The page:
The Olive Bar, the State, and Rule Ambiguity
There I stood with eight olive pits in my cheek, talking to the checkout lady at the grocery store as she waved my half-pound container of antipasto over the scanner light. All the while, I hoped she that she wouldn't notice or ask why I sounded like I had marbles in mouth.
Like many shoppers before and after, I had been standing at the olive bar "sampling" red, green, and black olives — first the ones without seeds, so that there would be no evidence of my deed, then the ones stuffed with cheese and garlic, and then finally the ones with seeds, because I couldn't resist the temptation.
Sure, there is no sign on the bar that says: "do not sample." Nor is there a sign that says: "free samples." It is all kind of vague. The beautiful olives are display in the open, under a small canopy, in this self-service bar that only invites the customer to fill up plastic containers with food and pay based on weight.
Was I stealing? Was everyone? In a sense, yes: the food I ate, I did not pay for. So feeling a sense of guilt, I filled up a tub of olives and bought them — my tribute paid to expiate my grocery-store sin.
I would never do this in the produce section. People don't usually sample the lettuce, carrots, or even apples. Please! That would be tacky and wrong. But an olive bar's status is oddly ambiguous: everything looks immediately edible, almost like the store managers are inviting you to sample.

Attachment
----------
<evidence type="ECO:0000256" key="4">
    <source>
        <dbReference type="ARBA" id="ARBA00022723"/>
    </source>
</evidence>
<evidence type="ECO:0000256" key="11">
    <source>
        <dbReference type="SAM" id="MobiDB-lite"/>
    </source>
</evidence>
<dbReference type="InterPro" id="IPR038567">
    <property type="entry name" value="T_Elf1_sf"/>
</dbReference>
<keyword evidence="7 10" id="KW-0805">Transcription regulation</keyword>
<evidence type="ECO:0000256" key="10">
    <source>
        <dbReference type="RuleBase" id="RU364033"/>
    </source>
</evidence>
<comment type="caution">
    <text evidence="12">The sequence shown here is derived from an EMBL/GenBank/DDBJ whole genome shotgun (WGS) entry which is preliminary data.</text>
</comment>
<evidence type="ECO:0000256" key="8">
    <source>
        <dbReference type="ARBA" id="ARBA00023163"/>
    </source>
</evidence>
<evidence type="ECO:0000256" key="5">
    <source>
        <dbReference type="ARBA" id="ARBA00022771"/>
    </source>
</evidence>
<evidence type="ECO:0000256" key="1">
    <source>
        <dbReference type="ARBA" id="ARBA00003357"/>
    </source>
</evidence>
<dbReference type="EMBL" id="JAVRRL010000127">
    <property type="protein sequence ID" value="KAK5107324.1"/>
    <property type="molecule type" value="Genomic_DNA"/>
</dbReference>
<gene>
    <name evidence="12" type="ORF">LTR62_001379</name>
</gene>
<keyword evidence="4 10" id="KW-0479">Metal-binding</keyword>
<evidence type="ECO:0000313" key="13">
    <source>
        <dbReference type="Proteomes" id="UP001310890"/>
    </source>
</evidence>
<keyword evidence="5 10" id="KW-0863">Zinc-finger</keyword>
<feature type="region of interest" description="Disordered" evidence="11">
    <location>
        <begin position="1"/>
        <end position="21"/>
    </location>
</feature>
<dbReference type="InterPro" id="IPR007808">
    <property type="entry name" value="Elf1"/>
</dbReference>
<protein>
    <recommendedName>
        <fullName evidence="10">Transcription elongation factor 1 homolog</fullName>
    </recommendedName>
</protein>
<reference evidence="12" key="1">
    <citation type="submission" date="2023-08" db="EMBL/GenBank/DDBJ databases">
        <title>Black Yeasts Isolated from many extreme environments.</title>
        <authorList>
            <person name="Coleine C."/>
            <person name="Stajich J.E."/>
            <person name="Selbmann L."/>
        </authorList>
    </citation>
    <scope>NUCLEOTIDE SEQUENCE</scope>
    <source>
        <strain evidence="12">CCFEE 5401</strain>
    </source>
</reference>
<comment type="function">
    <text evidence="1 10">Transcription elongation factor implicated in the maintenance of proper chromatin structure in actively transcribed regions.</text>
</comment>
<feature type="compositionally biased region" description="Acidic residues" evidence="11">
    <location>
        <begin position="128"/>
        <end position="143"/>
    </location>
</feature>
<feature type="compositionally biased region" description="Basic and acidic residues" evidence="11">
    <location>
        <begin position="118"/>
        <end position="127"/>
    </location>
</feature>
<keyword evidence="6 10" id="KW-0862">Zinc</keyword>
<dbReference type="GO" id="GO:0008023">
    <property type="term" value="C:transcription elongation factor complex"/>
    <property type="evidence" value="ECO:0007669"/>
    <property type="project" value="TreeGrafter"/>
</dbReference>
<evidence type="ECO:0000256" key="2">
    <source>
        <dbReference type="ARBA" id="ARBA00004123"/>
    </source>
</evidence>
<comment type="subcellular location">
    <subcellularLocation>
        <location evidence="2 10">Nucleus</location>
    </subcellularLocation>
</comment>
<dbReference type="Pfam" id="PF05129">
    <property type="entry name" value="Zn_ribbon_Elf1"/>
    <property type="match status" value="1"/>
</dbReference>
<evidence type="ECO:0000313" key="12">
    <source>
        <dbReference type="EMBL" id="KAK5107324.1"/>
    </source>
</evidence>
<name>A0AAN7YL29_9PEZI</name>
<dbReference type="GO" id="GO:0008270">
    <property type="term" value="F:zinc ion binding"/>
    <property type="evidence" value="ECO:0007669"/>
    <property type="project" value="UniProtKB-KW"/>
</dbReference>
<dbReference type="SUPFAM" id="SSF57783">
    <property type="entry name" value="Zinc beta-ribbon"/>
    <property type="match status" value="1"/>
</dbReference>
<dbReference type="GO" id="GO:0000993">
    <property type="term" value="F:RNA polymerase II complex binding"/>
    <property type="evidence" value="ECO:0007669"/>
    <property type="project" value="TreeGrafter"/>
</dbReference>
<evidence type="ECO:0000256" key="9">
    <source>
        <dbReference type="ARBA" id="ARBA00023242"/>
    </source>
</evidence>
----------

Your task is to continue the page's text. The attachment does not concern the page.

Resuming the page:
Maybe they are; maybe they are not.
It later occurred to me that the ambiguity might by the whole point. People eat and then feel a sense of obligation, and then buy. Might this really be a marketing scheme?
Later, with a small team of researchers, I staked out the olive bar to see if this theory holds up.
We pretended to be regular shoppers. Over the course of an hour, we observed unscrupulous people walking by quickly, stuffing a few in their mouths without buying anything; other scrupulous people bought without sampling any. After an hour of watching, our team only saw one other customer who replicated my own behavior.
The next day, our team observed several people who bought olives but did not sample, one man who ate handfuls and walked away, and one person who sampled an olive and proceeded to fill up a container and purchased it.
So while we saw plenty of sampling, only two people in two days both sampled and bought.
Not ready to declare the theory a bust, it was time to interview people who watch this bar all the time: the baker and the wine salesman. The baker said people steal olives all the time, and he laughed about it. I asked why he doesn't put up a sign that forbids it, and he just laughed and shrugged.
The wine guy was more forthcoming. If people ask him, he freely suggests that they try some samples. People who do sample also usually buy. We asked if this was the point after all, and he answered with a general theory of his own.